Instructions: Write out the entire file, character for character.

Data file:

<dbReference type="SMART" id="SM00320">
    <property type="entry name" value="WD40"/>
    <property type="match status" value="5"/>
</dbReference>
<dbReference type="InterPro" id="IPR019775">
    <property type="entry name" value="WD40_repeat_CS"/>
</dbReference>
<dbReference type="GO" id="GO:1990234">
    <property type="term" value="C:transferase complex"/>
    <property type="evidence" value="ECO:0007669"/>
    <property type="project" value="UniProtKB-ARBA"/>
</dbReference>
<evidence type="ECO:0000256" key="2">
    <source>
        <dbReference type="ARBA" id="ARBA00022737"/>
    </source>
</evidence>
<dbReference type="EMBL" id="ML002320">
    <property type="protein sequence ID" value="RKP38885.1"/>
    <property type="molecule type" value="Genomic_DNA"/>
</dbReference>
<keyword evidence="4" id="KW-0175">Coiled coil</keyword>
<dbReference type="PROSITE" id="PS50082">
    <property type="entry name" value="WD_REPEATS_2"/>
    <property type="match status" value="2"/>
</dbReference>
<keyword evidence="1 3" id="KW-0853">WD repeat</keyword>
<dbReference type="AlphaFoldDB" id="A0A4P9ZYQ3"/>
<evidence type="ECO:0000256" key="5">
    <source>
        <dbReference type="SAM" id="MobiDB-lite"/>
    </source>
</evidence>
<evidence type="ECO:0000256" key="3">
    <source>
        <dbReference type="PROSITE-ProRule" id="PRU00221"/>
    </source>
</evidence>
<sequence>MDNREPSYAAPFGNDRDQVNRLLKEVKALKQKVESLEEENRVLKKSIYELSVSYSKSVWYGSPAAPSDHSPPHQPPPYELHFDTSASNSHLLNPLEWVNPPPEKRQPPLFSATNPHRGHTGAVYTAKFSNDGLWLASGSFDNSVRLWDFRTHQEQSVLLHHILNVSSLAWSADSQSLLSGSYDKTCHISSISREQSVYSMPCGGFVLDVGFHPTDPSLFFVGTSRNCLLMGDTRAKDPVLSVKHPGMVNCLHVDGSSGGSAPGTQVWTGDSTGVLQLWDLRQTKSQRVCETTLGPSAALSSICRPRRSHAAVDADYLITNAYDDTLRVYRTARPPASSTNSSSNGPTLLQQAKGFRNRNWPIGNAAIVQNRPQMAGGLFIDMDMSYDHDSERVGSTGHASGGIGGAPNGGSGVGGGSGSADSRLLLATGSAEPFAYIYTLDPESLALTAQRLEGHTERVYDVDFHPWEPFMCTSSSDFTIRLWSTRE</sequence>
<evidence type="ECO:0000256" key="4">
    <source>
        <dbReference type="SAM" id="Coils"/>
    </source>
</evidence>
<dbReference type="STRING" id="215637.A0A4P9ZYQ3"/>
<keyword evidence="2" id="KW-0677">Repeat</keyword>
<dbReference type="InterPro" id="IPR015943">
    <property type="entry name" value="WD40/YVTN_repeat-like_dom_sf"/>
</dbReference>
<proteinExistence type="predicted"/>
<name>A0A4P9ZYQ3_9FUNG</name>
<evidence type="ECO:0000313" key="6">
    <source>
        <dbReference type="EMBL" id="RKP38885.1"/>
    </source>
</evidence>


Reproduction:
<dbReference type="SMART" id="SM00320">
    <property type="entry name" value="WD40"/>
    <property type="match status" value="5"/>
</dbReference>
<dbReference type="InterPro" id="IPR019775">
    <property type="entry name" value="WD40_repeat_CS"/>
</dbReference>
<dbReference type="GO" id="GO:1990234">
    <property type="term" value="C:transferase complex"/>
    <property type="evidence" value="ECO:0007669"/>
    <property type="project" value="UniProtKB-ARBA"/>
</dbReference>
<evidence type="ECO:0000256" key="2">
    <source>
        <dbReference type="ARBA" id="ARBA00022737"/>
    </source>
</evidence>
<dbReference type="EMBL" id="ML002320">
    <property type="protein sequence ID" value="RKP38885.1"/>
    <property type="molecule type" value="Genomic_DNA"/>
</dbReference>
<keyword evidence="4" id="KW-0175">Coiled coil</keyword>
<dbReference type="PROSITE" id="PS50082">
    <property type="entry name" value="WD_REPEATS_2"/>
    <property type="match status" value="2"/>
</dbReference>
<keyword evidence="1 3" id="KW-0853">WD repeat</keyword>
<dbReference type="AlphaFoldDB" id="A0A4P9ZYQ3"/>
<evidence type="ECO:0000256" key="5">
    <source>
        <dbReference type="SAM" id="MobiDB-lite"/>
    </source>
</evidence>
<evidence type="ECO:0000256" key="3">
    <source>
        <dbReference type="PROSITE-ProRule" id="PRU00221"/>
    </source>
</evidence>
<sequence>MDNREPSYAAPFGNDRDQVNRLLKEVKALKQKVESLEEENRVLKKSIYELSVSYSKSVWYGSPAAPSDHSPPHQPPPYELHFDTSASNSHLLNPLEWVNPPPEKRQPPLFSATNPHRGHTGAVYTAKFSNDGLWLASGSFDNSVRLWDFRTHQEQSVLLHHILNVSSLAWSADSQSLLSGSYDKTCHISSISREQSVYSMPCGGFVLDVGFHPTDPSLFFVGTSRNCLLMGDTRAKDPVLSVKHPGMVNCLHVDGSSGGSAPGTQVWTGDSTGVLQLWDLRQTKSQRVCETTLGPSAALSSICRPRRSHAAVDADYLITNAYDDTLRVYRTARPPASSTNSSSNGPTLLQQAKGFRNRNWPIGNAAIVQNRPQMAGGLFIDMDMSYDHDSERVGSTGHASGGIGGAPNGGSGVGGGSGSADSRLLLATGSAEPFAYIYTLDPESLALTAQRLEGHTERVYDVDFHPWEPFMCTSSSDFTIRLWSTRE</sequence>
<evidence type="ECO:0000256" key="4">
    <source>
        <dbReference type="SAM" id="Coils"/>
    </source>
</evidence>
<dbReference type="STRING" id="215637.A0A4P9ZYQ3"/>
<keyword evidence="2" id="KW-0677">Repeat</keyword>
<dbReference type="InterPro" id="IPR015943">
    <property type="entry name" value="WD40/YVTN_repeat-like_dom_sf"/>
</dbReference>
<proteinExistence type="predicted"/>
<name>A0A4P9ZYQ3_9FUNG</name>
<evidence type="ECO:0000313" key="6">
    <source>
        <dbReference type="EMBL" id="RKP38885.1"/>
    </source>
</evidence>